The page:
In his breviary-like “Phantoms on the Bookshelves,” Bonnet includes chapters on “organizing the bookshelves” and “the practice of reading,” writes lovingly of his art monographs and catalogues, and offers plenty of anecdotes about his favorite authors and collectors. This is, however, no Gallic version of Nicholas Basbanes’s best-selling “A Gentle Madness” (recently reissued in paperback by Fine Books Press, $15.95), which presents in-depth profiles of bibliophiles and bibliomaniacs. Instead, Bonnet offers a personal ramble through his own library, coupled with chummy and sometimes idiosyncratic pensees about the literary life.
For instance, Bonnet distinguishes between “collectors and manic readers.” Henry Folger, who gathered as many Shakespeare first folios as he could find, was a collector; Bonnet, by contrast, is a manic reader, one who grows attached to physical volumes, wants to hold them in his hand and keep them near. In his case, he also admits to “a certain methodical tendency” that drives him “to read all the works of a given writer, then all the books on him or her, then to move on to another writer, or all the books written on a certain subject, or the literature of a certain period, or country,” all the while discovering still other topics of interest. Serious collectors, in other words, focus their energies and cash, while manic readers tend to go wandering through a garden of constantly forking paths.
In this speed-obsessed Internet age, Bonnet reiterates that “the important thing is not so much to read fast, as to read each book at the speed it deserves.” He notes that “to pick up a book in your hands and discover what it really contains is like conferring flesh and blood, in other words a density and thickness, that it will never lose again, to what was previously just a word.” To be away from his library, he says, is to feel “handicapped, as if I had been amputated of some vital limb.” Nonetheless, “to play its part properly, the library must be left behind from time to time, so that one can miss it and then gratefully rediscover it. From a distance, it becomes idealized, and helps one to bear the discomfort of travelling. It is waiting for us at home and is already being enriched with the things we are bringing back with us.”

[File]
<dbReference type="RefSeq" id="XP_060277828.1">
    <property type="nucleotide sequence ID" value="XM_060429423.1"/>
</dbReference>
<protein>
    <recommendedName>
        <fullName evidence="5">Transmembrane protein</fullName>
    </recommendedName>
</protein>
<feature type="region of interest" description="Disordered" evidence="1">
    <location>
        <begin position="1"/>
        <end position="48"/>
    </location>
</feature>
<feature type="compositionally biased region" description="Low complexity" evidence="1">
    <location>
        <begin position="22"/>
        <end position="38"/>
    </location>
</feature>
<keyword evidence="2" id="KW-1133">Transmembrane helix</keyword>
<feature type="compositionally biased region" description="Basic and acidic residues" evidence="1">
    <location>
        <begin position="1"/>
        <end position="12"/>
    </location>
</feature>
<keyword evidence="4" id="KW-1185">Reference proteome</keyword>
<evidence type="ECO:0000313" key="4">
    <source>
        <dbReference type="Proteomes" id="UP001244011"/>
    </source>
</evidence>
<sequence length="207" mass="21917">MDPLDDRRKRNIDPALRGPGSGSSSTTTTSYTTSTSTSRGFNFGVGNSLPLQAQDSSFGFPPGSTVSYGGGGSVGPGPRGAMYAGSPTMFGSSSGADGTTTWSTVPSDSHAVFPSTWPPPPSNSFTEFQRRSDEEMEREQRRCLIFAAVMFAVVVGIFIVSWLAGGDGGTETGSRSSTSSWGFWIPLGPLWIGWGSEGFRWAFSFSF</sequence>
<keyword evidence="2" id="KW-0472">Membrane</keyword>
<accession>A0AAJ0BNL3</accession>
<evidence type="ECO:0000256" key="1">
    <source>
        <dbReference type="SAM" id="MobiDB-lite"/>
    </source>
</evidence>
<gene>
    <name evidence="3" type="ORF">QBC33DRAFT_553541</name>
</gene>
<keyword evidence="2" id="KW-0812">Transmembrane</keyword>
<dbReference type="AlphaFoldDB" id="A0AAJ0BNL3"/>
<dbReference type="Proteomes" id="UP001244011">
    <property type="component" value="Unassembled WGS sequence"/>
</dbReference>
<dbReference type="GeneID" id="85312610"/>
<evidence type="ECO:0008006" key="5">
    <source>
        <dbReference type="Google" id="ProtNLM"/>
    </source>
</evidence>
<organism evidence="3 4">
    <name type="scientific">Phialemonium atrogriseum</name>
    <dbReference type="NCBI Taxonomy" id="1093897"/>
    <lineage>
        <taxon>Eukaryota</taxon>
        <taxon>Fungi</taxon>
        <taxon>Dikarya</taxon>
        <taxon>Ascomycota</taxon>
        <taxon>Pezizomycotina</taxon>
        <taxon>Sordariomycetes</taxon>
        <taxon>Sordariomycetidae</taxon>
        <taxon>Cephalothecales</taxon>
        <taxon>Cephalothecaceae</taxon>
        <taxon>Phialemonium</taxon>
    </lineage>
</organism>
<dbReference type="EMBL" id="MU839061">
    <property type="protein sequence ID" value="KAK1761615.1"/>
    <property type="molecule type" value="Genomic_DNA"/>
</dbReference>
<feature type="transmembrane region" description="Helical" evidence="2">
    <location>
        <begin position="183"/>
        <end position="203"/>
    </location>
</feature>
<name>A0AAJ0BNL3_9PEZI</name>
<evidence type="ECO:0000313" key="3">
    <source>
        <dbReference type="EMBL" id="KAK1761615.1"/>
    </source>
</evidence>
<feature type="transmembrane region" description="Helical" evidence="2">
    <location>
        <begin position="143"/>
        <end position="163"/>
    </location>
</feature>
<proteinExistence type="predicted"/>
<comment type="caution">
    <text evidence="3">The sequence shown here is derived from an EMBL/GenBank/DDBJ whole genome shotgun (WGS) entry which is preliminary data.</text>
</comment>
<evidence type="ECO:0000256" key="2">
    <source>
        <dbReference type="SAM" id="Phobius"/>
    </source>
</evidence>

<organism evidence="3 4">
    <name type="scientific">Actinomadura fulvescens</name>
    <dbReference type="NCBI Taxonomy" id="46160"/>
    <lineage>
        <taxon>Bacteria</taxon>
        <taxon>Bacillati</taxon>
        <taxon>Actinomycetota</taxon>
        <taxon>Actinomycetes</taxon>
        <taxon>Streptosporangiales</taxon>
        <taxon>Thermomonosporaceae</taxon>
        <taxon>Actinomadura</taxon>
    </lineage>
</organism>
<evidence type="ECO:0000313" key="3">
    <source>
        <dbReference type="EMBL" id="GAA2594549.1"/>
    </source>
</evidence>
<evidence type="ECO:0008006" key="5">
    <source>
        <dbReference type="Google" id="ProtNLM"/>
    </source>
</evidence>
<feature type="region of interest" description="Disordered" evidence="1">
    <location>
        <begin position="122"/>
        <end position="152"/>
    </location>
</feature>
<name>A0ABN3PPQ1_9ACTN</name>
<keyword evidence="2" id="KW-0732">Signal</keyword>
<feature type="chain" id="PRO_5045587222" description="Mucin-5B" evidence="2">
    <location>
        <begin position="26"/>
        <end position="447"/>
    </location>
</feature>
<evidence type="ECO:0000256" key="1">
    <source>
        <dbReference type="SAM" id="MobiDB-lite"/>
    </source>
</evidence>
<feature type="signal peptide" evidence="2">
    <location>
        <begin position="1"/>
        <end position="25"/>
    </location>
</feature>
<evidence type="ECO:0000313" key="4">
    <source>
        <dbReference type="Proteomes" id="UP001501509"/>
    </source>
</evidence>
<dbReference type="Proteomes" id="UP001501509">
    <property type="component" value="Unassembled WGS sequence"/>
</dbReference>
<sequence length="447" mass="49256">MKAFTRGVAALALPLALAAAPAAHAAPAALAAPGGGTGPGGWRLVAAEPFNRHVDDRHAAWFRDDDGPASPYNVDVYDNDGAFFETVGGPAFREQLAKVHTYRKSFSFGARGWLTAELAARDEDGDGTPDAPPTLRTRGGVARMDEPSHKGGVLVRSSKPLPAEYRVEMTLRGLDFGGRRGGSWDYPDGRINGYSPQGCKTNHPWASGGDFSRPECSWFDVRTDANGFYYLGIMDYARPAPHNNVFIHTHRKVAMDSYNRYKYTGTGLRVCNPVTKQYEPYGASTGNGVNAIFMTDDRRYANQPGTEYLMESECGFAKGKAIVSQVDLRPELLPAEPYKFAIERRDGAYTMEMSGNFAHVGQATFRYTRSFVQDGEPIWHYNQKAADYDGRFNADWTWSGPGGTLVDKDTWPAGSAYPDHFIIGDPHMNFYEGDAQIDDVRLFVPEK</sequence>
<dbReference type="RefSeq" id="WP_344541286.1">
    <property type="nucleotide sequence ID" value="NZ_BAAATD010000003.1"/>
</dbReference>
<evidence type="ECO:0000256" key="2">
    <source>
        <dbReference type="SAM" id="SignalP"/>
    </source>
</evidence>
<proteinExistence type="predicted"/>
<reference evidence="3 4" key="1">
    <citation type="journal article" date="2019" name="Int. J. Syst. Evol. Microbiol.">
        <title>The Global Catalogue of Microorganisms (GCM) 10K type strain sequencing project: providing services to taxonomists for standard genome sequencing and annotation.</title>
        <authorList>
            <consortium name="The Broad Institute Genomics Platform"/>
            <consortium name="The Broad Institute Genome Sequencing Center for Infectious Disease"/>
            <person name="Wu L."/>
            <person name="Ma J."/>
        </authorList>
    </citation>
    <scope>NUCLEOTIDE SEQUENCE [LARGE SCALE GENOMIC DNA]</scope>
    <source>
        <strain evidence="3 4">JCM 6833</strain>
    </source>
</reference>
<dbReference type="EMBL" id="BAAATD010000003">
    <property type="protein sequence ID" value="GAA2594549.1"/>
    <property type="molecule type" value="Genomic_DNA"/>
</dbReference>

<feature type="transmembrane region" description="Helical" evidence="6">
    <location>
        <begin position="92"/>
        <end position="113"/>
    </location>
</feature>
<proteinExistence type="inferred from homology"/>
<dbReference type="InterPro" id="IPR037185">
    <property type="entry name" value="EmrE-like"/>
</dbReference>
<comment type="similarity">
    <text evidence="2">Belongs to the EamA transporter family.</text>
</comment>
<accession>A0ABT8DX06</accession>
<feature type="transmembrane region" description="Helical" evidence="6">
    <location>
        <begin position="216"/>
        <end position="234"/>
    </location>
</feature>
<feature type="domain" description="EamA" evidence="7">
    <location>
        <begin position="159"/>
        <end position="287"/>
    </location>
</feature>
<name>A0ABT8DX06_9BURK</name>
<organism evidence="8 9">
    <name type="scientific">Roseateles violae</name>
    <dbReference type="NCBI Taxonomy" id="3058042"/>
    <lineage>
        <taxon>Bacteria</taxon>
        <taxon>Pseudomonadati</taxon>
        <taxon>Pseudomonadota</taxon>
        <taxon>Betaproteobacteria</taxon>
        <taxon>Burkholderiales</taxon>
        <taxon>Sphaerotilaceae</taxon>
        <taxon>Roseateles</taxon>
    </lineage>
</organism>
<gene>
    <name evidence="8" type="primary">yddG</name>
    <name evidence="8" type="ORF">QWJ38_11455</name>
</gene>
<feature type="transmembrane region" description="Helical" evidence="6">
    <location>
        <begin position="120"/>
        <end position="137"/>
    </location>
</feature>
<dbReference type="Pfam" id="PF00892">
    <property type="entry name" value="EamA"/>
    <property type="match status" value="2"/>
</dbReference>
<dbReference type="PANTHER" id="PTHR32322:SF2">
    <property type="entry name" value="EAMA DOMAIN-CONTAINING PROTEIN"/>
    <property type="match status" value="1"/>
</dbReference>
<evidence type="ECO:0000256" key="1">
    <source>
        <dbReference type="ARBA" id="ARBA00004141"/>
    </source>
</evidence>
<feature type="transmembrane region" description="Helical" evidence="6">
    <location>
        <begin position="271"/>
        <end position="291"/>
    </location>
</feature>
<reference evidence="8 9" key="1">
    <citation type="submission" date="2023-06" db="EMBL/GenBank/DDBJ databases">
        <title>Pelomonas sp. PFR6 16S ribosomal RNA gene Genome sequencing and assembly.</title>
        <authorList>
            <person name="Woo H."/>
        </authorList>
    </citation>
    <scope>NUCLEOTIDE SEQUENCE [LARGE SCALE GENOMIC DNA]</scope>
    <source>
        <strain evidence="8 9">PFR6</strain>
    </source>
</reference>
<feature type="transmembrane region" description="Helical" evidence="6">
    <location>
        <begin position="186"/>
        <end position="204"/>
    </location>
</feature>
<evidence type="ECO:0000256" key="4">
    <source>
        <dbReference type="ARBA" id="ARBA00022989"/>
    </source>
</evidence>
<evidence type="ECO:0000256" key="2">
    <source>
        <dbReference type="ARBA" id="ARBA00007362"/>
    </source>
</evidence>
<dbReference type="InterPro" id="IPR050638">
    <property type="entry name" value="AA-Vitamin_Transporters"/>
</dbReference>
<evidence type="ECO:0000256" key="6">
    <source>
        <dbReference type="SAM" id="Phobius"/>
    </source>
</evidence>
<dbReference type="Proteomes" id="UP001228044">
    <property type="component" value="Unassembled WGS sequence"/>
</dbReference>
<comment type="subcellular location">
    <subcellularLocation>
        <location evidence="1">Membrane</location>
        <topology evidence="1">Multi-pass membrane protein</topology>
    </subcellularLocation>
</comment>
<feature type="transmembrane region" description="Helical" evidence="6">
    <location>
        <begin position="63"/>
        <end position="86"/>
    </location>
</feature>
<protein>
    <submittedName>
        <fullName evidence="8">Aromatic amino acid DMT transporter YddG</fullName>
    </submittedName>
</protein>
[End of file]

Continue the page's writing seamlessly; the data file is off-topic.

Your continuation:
Like many intellectuals, Bonnet scribbles in his books, “in pencil, but also with felt pens or ballpoints. In fact I find it impossible to read without something in my hand.” There are consequences for this intensive engagement with texts. “The tens of thousands of books with their underlinings and marginalia, which have absorbed a large proportion of the money I have earned in my working life, are therefore now of no commercial value.” Not that it matters, since Bonnet never sells any of them. “To lose one’s books,” he proclaims, “is to lose one’s past.”
Bonnet likes to know what he paid for his books, especially for those bought secondhand, so he never erases the dealer’s penciled-in price. He notes the once-common phenomenon of searching for a certain volume for months or years, eventually finding it, and then, almost immediately, turning up a second or even a third copy. Art books, he stresses, should never be regarded as a substitute for a museum; they simply help educate our eye and aesthetic sense: “Without preparation, without apprenticeship, without reading, you don’t see anything when you visit an art gallery.” In this regard, Bonnet notes that when the Virgin Mary reportedly appeared to Pope Pius XII, the punctilious connoisseur Bernard Berenson “immediately asked the first question that would occur to an art historian: ‘And in what style?’ ”
In general, Bonnet’s own style is pithy rather than expansive. He mentions many books, but usually just their titles. A few favorites stand out: Knut Hamsum’s “Pan,” the works of Fernando Pessoa, Lawrence Durrell’s “Alexandria Quartet” and the wonderfully titled and (unknown to me) novel “The Time Regulation Institute,” by Ahmet Hamdi Tanpinar.
Most of his anecdotes are comparably brief. He tells us that the novelist Pierre Louys spent his last years trying to prove that Moliere’s plays were actually written by Corneille. We learn that Gilbert Lely, the great authority on the Marquis de Sade, restricted his library to exactly 100 books: “Whenever he bought one book he jettisoned another.” Benjamin Constant’s “Adolphe” — a classic account of romantic disillusionment — inspired at least four later novels written from the abused Ellenore’s point of view. Bonnet aptly remarks that autobiographies are “no more than a pernicious variant of romantic fiction.”
But what about the impact of the technological revolution of the past 25 years? Bonnet concedes that the Internet is an “infinite source of information,” yet it “does not have for me the same magical status as my library.” The physical always possesses an aura, a holy mana, that the digital can only aspire to. When he is surrounded by his books, Bonnet confesses that he feels snug and self-contained, like Captain Nemo on the Nautilus. As for e-book readers, he doesn’t even give them a passing glance, since “Phantoms on the Bookshelves” was first published in France in 2008.
In case you were wondering about Bonnet’s odd title, he explains that a phantom, in French, is a ghost, but it is also the card that librarians leave to mark the place where a volume has been removed from a bookcase. A library is thus a realm where the dead live again, but also the domain of incomplete plenitude: There are always gaps needing to be filled, and desire never ends. Immensely enjoyable, “Phantoms on the Bookshelves” pays concise tribute to the pleasures and rewards of — to borrow James Salter’s phrase — “a life built around reading.”
Dirda reviews books each Thursday in Style and conducts a book discussion for The Post at wapo.st/reading-room.